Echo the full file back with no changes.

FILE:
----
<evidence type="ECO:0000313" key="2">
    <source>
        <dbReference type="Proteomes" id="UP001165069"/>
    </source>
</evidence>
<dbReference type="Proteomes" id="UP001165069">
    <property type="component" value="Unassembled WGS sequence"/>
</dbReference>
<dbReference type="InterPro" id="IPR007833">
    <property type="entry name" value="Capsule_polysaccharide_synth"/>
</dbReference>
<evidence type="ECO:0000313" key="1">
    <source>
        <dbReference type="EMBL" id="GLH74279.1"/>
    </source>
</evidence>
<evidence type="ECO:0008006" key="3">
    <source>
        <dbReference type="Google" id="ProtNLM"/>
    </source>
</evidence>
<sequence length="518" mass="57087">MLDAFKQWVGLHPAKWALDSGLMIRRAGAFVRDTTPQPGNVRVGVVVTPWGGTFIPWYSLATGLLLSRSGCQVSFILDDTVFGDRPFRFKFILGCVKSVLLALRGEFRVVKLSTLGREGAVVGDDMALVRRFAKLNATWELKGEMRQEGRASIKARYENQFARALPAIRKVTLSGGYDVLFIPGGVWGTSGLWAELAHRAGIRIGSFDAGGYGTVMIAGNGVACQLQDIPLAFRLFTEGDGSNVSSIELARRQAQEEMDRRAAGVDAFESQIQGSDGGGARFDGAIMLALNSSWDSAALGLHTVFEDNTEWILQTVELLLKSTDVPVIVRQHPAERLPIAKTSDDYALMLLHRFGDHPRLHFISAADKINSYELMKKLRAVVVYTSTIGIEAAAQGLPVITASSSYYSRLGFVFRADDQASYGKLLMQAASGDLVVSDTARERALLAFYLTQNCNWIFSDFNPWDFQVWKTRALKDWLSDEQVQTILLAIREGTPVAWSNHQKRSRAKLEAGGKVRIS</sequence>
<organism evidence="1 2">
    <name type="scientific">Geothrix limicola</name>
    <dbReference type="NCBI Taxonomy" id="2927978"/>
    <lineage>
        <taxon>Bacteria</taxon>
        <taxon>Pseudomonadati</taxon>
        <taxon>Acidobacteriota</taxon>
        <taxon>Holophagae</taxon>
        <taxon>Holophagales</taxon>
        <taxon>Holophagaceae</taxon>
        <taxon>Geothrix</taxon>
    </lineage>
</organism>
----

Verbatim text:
<evidence type="ECO:0000313" key="2">
    <source>
        <dbReference type="Proteomes" id="UP001165069"/>
    </source>
</evidence>
<dbReference type="Proteomes" id="UP001165069">
    <property type="component" value="Unassembled WGS sequence"/>
</dbReference>
<dbReference type="InterPro" id="IPR007833">
    <property type="entry name" value="Capsule_polysaccharide_synth"/>
</dbReference>
<evidence type="ECO:0000313" key="1">
    <source>
        <dbReference type="EMBL" id="GLH74279.1"/>
    </source>
</evidence>
<evidence type="ECO:0008006" key="3">
    <source>
        <dbReference type="Google" id="ProtNLM"/>
    </source>
</evidence>
<sequence length="518" mass="57087">MLDAFKQWVGLHPAKWALDSGLMIRRAGAFVRDTTPQPGNVRVGVVVTPWGGTFIPWYSLATGLLLSRSGCQVSFILDDTVFGDRPFRFKFILGCVKSVLLALRGEFRVVKLSTLGREGAVVGDDMALVRRFAKLNATWELKGEMRQEGRASIKARYENQFARALPAIRKVTLSGGYDVLFIPGGVWGTSGLWAELAHRAGIRIGSFDAGGYGTVMIAGNGVACQLQDIPLAFRLFTEGDGSNVSSIELARRQAQEEMDRRAAGVDAFESQIQGSDGGGARFDGAIMLALNSSWDSAALGLHTVFEDNTEWILQTVELLLKSTDVPVIVRQHPAERLPIAKTSDDYALMLLHRFGDHPRLHFISAADKINSYELMKKLRAVVVYTSTIGIEAAAQGLPVITASSSYYSRLGFVFRADDQASYGKLLMQAASGDLVVSDTARERALLAFYLTQNCNWIFSDFNPWDFQVWKTRALKDWLSDEQVQTILLAIREGTPVAWSNHQKRSRAKLEAGGKVRIS</sequence>
<organism evidence="1 2">
    <name type="scientific">Geothrix limicola</name>
    <dbReference type="NCBI Taxonomy" id="2927978"/>
    <lineage>
        <taxon>Bacteria</taxon>
        <taxon>Pseudomonadati</taxon>
        <taxon>Acidobacteriota</taxon>
        <taxon>Holophagae</taxon>
        <taxon>Holophagales</taxon>
        <taxon>Holophagaceae</taxon>
        <taxon>Geothrix</taxon>
    </lineage>
</organism>